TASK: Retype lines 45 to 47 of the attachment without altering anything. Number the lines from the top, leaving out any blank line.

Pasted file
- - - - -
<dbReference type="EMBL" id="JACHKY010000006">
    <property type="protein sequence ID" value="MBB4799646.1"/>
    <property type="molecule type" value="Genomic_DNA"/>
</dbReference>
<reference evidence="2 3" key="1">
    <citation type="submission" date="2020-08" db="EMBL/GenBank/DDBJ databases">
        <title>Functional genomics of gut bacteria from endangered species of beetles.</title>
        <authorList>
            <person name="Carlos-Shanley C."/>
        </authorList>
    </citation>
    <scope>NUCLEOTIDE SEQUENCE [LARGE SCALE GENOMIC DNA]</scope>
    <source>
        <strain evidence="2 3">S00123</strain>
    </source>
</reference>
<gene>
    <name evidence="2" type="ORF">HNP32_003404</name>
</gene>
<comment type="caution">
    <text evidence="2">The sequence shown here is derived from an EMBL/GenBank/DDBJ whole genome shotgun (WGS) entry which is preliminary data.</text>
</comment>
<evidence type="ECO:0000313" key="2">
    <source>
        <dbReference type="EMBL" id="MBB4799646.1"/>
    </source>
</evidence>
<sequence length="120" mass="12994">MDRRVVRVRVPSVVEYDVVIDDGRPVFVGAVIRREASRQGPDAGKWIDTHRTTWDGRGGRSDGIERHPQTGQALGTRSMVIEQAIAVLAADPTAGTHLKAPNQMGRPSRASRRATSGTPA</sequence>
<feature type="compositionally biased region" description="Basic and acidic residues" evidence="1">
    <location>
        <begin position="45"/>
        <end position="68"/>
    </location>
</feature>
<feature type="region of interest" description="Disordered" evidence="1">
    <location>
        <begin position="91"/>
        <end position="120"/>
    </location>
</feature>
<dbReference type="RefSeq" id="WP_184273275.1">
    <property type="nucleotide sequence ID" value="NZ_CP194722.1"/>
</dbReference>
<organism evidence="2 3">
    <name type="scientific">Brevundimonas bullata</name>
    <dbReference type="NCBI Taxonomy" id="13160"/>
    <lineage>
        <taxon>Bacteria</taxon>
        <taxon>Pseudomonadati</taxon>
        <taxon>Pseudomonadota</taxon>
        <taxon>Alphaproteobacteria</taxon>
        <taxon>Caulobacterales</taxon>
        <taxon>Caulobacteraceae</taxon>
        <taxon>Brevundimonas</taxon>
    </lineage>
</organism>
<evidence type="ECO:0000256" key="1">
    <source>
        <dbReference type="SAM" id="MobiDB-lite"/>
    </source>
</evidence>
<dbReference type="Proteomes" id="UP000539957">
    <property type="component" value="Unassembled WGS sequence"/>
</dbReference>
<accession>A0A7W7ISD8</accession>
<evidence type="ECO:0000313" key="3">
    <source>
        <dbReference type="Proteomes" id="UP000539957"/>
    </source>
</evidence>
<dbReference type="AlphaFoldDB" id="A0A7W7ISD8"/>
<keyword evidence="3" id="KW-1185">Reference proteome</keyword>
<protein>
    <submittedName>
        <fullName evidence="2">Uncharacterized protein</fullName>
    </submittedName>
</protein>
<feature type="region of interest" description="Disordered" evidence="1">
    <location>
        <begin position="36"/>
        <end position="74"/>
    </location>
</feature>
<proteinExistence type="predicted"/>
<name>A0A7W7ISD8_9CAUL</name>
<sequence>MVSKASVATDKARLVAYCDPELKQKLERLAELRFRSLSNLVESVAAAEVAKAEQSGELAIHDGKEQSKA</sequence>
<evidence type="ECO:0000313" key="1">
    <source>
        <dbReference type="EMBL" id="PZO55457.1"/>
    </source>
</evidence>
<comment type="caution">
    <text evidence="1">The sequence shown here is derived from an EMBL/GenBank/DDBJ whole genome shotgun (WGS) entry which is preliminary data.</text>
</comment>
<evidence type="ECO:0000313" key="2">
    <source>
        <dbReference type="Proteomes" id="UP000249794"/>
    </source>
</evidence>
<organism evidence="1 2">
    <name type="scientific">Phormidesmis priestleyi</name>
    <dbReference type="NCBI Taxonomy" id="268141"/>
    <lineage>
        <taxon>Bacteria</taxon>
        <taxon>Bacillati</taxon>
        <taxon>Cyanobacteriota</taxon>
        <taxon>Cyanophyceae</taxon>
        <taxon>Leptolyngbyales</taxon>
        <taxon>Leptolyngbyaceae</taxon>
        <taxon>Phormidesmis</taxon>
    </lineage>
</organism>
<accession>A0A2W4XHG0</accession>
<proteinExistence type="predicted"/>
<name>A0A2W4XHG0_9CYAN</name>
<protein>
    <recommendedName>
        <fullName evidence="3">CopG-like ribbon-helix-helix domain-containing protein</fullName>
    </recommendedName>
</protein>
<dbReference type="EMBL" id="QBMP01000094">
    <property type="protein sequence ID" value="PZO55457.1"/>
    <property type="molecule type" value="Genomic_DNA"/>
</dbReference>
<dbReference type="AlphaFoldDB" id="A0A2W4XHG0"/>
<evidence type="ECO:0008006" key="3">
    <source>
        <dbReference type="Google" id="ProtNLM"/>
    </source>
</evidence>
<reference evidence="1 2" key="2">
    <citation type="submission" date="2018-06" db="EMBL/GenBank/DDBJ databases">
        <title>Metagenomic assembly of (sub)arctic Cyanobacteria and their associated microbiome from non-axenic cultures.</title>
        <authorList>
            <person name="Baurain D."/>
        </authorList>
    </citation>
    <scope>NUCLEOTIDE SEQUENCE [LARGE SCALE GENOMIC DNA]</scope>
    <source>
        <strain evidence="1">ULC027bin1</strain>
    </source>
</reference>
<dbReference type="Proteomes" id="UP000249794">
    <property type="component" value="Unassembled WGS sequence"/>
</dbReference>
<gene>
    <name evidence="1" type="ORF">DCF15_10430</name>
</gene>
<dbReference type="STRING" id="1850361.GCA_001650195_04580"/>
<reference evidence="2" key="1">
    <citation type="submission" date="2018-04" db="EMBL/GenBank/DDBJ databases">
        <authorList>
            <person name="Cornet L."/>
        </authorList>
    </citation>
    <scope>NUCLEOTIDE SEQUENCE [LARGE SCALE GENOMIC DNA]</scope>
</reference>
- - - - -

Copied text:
    <name type="scientific">Brevundimonas bullata</name>
    <dbReference type="NCBI Taxonomy" id="13160"/>
    <lineage>